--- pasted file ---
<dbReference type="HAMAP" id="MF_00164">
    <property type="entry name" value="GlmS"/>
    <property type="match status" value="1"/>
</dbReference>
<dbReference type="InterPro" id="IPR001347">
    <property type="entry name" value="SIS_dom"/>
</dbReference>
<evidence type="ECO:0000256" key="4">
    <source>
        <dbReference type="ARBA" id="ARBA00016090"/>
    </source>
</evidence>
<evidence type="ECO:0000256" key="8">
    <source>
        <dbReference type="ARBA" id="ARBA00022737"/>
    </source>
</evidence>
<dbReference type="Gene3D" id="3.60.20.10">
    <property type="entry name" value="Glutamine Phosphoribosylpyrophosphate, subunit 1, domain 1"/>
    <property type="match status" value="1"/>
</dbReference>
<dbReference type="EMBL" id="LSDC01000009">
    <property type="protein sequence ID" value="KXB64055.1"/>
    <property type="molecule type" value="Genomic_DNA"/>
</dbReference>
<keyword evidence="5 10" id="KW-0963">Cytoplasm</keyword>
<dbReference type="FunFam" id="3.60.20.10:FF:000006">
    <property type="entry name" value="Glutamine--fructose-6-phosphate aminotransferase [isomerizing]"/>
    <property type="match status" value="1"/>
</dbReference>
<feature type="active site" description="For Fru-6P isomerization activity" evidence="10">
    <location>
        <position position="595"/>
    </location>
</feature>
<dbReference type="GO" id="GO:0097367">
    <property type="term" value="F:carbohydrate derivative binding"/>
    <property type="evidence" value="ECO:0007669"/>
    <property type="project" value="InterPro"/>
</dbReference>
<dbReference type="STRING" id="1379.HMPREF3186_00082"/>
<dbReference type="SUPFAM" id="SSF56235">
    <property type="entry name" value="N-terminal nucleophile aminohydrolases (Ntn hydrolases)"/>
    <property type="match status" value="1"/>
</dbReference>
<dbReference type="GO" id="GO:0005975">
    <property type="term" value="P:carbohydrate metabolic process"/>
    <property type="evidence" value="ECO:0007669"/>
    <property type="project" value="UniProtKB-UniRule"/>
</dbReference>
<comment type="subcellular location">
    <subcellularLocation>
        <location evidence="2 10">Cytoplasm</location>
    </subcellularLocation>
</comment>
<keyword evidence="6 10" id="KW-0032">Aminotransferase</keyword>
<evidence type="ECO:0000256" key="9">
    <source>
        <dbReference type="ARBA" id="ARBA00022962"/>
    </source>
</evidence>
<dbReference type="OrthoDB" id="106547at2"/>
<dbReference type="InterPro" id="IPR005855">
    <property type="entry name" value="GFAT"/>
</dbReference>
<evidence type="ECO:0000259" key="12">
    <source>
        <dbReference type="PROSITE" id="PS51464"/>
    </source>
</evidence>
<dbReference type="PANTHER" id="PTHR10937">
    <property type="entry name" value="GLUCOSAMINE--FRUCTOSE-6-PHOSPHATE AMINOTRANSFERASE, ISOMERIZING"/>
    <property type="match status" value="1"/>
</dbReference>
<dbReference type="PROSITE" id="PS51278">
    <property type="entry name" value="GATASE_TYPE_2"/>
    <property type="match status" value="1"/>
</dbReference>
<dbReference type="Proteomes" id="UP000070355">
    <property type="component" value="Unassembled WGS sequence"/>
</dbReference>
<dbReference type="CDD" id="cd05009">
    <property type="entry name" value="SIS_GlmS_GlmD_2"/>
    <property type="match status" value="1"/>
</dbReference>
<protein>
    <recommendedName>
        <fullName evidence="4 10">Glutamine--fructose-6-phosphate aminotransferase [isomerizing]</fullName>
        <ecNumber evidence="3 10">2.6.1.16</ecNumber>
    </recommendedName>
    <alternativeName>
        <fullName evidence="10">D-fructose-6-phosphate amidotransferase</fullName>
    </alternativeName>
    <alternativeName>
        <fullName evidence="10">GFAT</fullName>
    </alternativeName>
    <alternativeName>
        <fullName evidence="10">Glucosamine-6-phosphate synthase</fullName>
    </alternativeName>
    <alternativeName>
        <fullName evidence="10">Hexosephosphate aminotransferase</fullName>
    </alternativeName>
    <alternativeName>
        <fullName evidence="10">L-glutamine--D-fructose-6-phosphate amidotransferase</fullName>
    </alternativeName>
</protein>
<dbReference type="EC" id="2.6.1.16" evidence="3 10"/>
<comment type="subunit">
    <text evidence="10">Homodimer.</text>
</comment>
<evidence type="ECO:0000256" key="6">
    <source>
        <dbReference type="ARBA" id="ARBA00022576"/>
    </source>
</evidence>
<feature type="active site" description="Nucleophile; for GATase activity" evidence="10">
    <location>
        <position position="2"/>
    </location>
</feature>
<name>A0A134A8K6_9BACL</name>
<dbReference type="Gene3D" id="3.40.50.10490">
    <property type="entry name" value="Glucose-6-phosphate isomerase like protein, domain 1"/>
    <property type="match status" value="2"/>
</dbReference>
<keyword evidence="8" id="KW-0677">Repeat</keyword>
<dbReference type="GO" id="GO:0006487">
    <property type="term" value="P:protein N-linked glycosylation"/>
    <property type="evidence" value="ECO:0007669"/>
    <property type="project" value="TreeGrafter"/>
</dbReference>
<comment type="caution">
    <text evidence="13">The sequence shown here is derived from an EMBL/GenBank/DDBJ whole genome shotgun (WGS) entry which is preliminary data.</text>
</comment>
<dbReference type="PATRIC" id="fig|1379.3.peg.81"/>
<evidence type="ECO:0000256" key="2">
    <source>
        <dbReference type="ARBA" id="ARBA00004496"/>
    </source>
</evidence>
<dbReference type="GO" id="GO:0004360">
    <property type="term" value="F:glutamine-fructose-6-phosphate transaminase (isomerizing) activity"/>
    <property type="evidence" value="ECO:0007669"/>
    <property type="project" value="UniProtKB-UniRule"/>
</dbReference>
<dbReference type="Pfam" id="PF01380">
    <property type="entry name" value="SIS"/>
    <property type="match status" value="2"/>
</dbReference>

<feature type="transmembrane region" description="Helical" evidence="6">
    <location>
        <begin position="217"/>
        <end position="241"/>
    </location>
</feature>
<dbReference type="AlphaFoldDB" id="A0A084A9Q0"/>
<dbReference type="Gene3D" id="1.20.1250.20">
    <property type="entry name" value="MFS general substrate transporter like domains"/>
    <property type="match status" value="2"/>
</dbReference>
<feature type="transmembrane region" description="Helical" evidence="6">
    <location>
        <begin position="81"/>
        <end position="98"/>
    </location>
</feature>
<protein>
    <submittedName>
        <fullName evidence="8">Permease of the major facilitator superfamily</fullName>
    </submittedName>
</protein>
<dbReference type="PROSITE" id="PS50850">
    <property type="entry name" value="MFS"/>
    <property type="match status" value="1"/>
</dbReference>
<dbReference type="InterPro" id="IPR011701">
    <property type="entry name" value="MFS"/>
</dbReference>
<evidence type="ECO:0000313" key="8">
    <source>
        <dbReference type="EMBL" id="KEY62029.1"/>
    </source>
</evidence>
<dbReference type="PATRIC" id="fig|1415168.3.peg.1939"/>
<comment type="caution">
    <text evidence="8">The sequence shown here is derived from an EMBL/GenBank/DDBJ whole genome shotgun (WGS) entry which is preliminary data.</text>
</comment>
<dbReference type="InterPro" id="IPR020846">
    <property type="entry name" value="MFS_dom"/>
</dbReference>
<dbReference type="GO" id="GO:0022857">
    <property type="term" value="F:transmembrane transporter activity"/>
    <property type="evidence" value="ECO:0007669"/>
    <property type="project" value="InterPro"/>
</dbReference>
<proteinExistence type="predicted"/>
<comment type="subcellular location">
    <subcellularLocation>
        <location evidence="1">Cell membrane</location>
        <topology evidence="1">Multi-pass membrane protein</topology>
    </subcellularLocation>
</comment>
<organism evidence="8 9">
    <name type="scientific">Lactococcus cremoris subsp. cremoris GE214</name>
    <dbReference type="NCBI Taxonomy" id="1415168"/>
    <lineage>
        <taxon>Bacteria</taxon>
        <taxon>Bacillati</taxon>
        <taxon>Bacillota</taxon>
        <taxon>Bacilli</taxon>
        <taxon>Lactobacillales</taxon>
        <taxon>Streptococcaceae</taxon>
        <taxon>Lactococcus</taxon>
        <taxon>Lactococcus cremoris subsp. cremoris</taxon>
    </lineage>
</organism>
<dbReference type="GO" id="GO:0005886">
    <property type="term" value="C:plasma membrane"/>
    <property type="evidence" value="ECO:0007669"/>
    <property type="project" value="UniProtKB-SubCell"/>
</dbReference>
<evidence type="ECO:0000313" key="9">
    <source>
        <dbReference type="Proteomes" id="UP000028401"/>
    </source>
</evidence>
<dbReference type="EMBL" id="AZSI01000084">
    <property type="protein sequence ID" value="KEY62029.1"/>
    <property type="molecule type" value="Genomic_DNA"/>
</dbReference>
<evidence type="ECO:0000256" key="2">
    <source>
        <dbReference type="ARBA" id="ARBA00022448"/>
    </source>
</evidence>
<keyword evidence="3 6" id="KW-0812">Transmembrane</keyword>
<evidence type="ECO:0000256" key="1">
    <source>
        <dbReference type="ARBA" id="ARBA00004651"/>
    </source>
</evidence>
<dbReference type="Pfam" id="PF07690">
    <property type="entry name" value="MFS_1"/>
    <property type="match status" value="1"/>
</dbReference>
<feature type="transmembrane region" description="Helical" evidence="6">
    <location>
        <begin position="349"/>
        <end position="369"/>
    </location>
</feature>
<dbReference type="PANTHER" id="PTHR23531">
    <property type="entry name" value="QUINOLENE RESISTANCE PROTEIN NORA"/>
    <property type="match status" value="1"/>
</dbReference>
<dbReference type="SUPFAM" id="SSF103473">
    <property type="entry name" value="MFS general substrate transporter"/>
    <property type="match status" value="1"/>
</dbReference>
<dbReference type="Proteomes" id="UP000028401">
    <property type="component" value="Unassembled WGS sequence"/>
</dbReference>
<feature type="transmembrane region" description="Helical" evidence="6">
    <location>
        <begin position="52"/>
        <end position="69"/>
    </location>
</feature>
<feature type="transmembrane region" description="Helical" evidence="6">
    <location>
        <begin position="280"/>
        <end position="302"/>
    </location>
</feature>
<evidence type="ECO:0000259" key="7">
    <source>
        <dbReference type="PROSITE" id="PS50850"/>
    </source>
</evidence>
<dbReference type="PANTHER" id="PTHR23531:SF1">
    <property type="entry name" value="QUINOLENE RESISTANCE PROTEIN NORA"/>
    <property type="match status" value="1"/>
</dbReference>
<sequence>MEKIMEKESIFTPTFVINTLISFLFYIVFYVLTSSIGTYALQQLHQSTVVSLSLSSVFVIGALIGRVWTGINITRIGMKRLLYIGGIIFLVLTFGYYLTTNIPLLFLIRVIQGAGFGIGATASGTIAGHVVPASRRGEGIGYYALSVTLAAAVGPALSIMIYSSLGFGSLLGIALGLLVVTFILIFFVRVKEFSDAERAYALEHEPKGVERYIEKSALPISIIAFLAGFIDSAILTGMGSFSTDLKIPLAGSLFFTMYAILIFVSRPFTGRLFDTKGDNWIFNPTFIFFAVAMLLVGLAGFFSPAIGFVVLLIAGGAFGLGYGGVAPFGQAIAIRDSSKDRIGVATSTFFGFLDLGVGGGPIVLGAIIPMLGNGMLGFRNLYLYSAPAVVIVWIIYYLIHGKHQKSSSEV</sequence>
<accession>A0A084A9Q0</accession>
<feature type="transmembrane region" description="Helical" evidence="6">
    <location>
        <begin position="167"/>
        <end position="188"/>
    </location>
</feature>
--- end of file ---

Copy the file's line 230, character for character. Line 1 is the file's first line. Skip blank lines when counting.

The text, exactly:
</dbReference>